CAMBRIDGE, Mass., March 9, 2011 /PRNewswire/ -- As President Obama calls on the nation to "out-educate" and "out-innovate" to regain a competitive advantage in a global economy, the 2011 Sandbox Summit will bring together experts in the areas of children's learning, media, and toy and game development to explore how 21st century kids can use technology to become creative thinkers and innovative leaders. Taking place at the Massachusetts Institute of Technology, one of the country's most respected academic institutions, the second-annual two-day conference will specifically address the question, "Do Kids Really Need More Tech Time?"
Keynote speaker Karen Cator, Director of the Office of Educational Technology for the U.S. Department of Education, will set the tone of the Summit with her presentation, "Learning 3.0: Why Technology Belongs in Every Backpack," sharing details fromThe National Education Technology Plan that articulates a vision for a 21st Century model of learning.
"Technology can power up the learning environment and improve the opportunity for students to achieve," said Cator. "And, it allows teachers to create more engaging, compelling personalized learning experiences."
While some may be skeptical of the amount of time kids spend online and using tech toys, many others believe developmental benchmarks for children ought to be reassessed with a 21st century mindset that embraces technology.
"We want our children to succeed in an age of blindingly fast technological change, yet we ask schools to prepare them the same ways we did in the 1980's, 1950's and even the 1920's. Schools must begin to look more like the technological landscapes in which we all work and live," said Scot Osterweil, Creative Director, MIT Education Arcade.
Leading developers of media for children will come together for riveting panel discussions to further foster dialogue about technology, play, and how kids learn. Highlights include a panel aptly titled "Technology: Do Kids Need More or Less?" moderated by Alan Gershenfeld, Founder and President of E-Line Media, and featuring Sara DeWitt,Vice President of PBS KIDS Interactive; Rachel Schiff, Senior Program Manager, Microsoft Interactive Entertainment; and Wendy Bronfin, Director, Product Management at Barnes & Noble. Two partners from the global innovation and design firm IDEO will reveal their "Creative Failures: Learning from our Greatest Mistakes."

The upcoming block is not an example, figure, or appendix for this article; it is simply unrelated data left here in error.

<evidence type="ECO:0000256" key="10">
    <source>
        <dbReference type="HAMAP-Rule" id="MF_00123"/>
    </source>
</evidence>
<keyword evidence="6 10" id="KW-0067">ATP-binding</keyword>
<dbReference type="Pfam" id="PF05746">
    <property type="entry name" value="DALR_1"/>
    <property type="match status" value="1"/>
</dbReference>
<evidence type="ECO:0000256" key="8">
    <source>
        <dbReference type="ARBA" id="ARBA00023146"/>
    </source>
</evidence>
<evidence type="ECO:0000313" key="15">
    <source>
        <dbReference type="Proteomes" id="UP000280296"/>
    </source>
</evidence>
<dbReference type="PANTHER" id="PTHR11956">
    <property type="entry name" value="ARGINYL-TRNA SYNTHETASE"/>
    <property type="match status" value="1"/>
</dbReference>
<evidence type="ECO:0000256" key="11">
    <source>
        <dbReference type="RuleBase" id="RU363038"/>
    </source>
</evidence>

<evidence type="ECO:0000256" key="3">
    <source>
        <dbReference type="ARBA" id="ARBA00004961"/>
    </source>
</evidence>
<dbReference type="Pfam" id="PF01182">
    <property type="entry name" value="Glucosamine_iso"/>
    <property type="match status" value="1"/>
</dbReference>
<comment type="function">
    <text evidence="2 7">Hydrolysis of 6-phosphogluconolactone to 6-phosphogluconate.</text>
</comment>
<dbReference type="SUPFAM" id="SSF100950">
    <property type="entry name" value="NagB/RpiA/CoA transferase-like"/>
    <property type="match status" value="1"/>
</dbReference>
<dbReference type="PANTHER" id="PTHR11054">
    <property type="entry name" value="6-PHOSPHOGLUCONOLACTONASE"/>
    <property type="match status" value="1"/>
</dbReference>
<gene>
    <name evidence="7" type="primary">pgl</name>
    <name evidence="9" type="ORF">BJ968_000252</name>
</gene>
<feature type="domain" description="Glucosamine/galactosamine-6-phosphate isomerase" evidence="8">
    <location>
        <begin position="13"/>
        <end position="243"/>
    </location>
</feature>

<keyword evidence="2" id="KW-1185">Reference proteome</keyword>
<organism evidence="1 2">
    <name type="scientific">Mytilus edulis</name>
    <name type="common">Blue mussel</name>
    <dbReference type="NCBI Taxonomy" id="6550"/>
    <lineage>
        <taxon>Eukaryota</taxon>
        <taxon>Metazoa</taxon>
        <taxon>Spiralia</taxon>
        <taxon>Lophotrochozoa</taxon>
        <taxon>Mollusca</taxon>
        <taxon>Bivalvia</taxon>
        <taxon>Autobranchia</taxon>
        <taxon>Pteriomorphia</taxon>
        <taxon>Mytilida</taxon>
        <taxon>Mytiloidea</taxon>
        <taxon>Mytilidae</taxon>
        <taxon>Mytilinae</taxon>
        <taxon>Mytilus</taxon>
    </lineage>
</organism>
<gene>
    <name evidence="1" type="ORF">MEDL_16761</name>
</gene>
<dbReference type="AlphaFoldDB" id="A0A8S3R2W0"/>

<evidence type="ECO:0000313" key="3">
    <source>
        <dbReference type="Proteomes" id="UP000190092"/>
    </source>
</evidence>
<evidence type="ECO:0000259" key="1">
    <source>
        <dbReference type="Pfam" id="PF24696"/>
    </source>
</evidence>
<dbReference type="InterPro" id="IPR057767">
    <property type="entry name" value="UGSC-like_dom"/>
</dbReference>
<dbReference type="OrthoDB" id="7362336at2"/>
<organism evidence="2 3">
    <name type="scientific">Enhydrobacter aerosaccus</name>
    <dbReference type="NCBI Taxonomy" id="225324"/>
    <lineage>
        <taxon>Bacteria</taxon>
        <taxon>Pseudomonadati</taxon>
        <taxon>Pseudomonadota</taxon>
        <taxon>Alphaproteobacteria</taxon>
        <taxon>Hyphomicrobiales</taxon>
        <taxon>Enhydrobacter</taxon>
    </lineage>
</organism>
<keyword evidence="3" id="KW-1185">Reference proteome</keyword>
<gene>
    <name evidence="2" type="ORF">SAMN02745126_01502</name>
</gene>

The Sandbox Summit interactive workshops will once again be a highlight of the conference. Vanessa Van Petten, youthologist and author, will demonstrate how different the approach to lessons being taught in schools today are from the ones we had 20 years ago by simulating a class on Galileo and the solar system. What would Galileo's Twitter handle be? Or what would each planet's wiki page say? "Brain Pilates: Strengthen Your Core Thinking Muscles" led by ThinkFun CEO Bill Ritchie will engage teams in digital puzzle solving. Massiverse Founder Jesse Soleil will help players bring a transmedia property to life.
Sandbox Summit is a series of conferences designed to address how technology is changing the ways kids play, learn, and connect. Founded by Claire Green and Wendy Smolen, the goal of Sandbox Summit is to ensure that the next generation of players becomes active innovators rather than passive consumers of technology. Through high-energy panels, innovative demonstrations, original research, and thought-provoking discussions with industry leaders, analysts, journalists, educators and parents, each Summit strategically intermingles disciplines and viewpoints to bring fresh ideas to every event and never talk to a room full of nodding heads.
The Massachusetts Institute of Technology, a co-educational privately endowed research university, is dedicated to advancing knowledge and educating students in science, technology, and other areas of scholarship to serve the nation and world. The Institution has more than 900 faculty and 10,000 undergraduate and graduate students. MIT's commitment to innovation has led to a host of scientific breakthroughs and technological advances. Achievements include the first chemical synthesis of penicillin and vitamin A, the development of inertial guidance systems, modern technologies for artificial limbs, and the magnetic core memory that led to the development of digital computers.
The Education Arcade explores games that promote learning through authentic and engaging play. The Arcade's research and development projects focus both on the learning that naturally occurs in popular commercial games, and on the design of games that more vigorously address the educational needs of players. TEA is a joint project of MIT's Comparative Media Studies Program, and the Scheller Teacher Education Program.